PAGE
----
Moms

Whip up a Valentine's Day meal, guys

It's here -- the time of year when some guys take their annual turn in the kitchen. They may not clutch a sauté pan or turn on the oven the other 364 days, but they do want to make something nice for their special valentines.

For men who feel intimidated at this prospect, the key to success lies in focusing on a quality effort -- and not getting worked up by thinking it has to be soufflés and other fancy stuff.

That's what experts like chef and cooking teacher Anne Legg say.

"Lead with your strengths," Legg said recently, as she prepped food for a cooking class at Market Street in Colleyville. "If you're a barbecue kind of guy, work the grill and maybe work in a new rub or a nice finishing sauce from a jar."

Legg said the way to keep dinner planning low-stress is to add variety to the usual creations. Instead of making a salad with plain lettuce from a bag, use good mixed greens and add fruit. She also advises choosing surprisingly easy items to cook, such as scallops, because "even if you overcook them, they're still tasty."

Scallops were the appetizer course on her Valentine's dinner class called "Be Mine," which she taught at Market Street's Dish Event Center on Feb. 3. Colleyville resident Steve Hutchings, who was among the handful of male students attending, said he has honed cooking skills at such classes in the past year.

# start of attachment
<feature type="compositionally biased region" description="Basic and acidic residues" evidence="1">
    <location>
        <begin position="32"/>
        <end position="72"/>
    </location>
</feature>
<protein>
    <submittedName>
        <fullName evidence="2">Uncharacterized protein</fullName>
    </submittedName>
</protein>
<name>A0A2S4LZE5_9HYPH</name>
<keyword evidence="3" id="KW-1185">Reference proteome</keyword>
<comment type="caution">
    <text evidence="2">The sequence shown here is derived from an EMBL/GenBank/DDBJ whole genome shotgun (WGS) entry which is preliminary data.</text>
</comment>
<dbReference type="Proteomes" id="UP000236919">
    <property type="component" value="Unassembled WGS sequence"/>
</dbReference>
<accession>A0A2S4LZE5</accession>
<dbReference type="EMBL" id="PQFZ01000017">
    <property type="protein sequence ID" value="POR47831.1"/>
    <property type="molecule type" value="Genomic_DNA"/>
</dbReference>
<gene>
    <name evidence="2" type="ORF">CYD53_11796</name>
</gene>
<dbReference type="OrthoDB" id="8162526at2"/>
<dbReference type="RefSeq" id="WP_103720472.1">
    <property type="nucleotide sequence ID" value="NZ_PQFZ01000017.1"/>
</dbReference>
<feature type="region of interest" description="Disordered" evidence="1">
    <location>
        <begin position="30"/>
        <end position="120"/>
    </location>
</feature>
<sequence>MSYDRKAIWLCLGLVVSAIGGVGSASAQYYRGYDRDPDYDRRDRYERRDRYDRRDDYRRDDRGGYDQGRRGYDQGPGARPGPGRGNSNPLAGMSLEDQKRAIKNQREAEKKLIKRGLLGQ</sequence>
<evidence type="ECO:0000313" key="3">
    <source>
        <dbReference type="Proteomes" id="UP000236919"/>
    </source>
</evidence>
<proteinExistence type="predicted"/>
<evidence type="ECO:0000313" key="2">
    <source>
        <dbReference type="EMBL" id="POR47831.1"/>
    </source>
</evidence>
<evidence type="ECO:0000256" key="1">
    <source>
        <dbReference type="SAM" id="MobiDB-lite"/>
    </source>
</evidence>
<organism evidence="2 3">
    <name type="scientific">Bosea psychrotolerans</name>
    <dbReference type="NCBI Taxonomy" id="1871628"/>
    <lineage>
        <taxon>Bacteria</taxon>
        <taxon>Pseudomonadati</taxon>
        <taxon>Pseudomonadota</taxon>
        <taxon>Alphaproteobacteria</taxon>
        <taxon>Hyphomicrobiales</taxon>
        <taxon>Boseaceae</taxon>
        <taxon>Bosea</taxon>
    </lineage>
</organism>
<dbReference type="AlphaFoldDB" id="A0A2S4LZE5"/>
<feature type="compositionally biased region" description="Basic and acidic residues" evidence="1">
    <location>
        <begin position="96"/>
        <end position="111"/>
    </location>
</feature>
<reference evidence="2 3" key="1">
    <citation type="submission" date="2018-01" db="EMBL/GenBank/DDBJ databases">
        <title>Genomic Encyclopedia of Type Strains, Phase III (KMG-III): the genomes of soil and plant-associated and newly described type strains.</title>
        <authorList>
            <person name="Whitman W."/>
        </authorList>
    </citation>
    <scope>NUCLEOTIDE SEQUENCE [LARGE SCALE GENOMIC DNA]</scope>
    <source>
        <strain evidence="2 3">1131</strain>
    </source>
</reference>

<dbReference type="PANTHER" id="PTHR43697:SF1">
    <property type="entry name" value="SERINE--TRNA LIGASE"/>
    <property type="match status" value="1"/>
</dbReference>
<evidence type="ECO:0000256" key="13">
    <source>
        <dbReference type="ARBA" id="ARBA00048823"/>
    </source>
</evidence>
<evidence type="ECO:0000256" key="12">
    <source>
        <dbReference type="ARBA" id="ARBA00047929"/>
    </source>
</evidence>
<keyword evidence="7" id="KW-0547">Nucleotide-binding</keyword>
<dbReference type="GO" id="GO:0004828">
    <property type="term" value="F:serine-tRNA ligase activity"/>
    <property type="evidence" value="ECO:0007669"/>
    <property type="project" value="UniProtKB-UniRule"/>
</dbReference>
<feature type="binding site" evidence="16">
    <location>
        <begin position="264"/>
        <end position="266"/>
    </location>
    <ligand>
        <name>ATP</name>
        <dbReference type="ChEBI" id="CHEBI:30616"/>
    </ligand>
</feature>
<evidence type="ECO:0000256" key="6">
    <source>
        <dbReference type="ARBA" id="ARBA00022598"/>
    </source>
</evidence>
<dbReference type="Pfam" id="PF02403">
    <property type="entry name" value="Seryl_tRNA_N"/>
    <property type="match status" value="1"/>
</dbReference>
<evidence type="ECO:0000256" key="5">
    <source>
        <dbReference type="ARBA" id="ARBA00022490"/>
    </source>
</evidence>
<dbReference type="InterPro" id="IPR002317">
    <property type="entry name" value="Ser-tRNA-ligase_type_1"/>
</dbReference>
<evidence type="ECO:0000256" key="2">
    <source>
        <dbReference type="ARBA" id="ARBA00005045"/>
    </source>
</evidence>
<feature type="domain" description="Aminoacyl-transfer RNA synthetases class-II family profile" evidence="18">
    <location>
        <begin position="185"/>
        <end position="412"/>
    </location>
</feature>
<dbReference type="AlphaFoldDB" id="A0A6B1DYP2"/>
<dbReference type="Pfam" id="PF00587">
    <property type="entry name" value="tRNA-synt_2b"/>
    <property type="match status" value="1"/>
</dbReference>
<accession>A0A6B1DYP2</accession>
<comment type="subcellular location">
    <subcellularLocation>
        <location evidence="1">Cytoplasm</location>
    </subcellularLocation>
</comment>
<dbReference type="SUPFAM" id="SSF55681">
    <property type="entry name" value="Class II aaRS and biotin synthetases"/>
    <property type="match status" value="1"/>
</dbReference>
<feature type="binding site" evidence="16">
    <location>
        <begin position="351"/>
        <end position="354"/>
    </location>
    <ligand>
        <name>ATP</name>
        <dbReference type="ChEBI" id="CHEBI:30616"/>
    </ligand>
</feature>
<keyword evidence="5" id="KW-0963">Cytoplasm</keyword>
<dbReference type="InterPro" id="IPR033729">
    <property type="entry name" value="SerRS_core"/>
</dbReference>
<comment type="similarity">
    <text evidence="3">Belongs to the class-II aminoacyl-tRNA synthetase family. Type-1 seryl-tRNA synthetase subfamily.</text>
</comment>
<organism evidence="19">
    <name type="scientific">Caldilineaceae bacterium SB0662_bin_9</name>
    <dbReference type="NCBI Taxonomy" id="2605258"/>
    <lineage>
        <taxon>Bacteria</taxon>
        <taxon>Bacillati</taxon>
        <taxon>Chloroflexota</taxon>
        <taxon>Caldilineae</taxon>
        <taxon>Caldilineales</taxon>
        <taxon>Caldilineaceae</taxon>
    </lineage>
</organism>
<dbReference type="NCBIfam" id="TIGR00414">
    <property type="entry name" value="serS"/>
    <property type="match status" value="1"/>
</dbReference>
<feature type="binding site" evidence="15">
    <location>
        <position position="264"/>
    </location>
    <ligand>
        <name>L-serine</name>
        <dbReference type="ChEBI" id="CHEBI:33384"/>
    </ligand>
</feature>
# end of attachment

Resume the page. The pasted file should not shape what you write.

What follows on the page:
"The other day my wife said, 'This Valentine's Day, why don't we just stay home and you cook for us?,'" Hutchings said.

To make this particular menu easier, Legg chose preparations that can be made ahead. Some of the work can be accomplished as much as three days in advance.

"Don't make yourself crazy, because everyone wants to stay in the mood, you know?"

ANNE LEGG'S "BE MINE" MENU

Starter: Seared scallops on baby greens with creamy cilantro-lime dressing

Wine pairing: Mason 2007 sauvignon blanc

Main course: shiitake-crusted filet mignon with mushroom jus, with braised lentils and whipped butternut squash

Wine pairing: Benziger 2005 North Coast syrah

Dessert: warm chocolate cakes with molten caramel centers, topped with brown sugar whipped cream

RECIPES

Seared scallops on baby greens with cilantro-lime dressing

Serves 2

Dressing can be made up to three days in advance, and the tomatoes can be cut a day in advance.

Dressing:

1/2 small jalapeño, stemmed, seeded and roughly chopped (more if you like it spicy, less if not)

2 tablespoons lime juice

1 tablespoon sour cream

1/3 cup mayonnaise

1/4 cup packed fresh cilantro leaves, washed and shaken dry

Salt and freshly ground black pepper

Salad:

3 ounces baby greens or spring mix (about 3 handfuls), washed and spun dry

1/2 cup red and yellow grape tomatoes, washed and halved

Scallops:

4 large (U-10) sea scallops, rinsed and patted dry with paper towels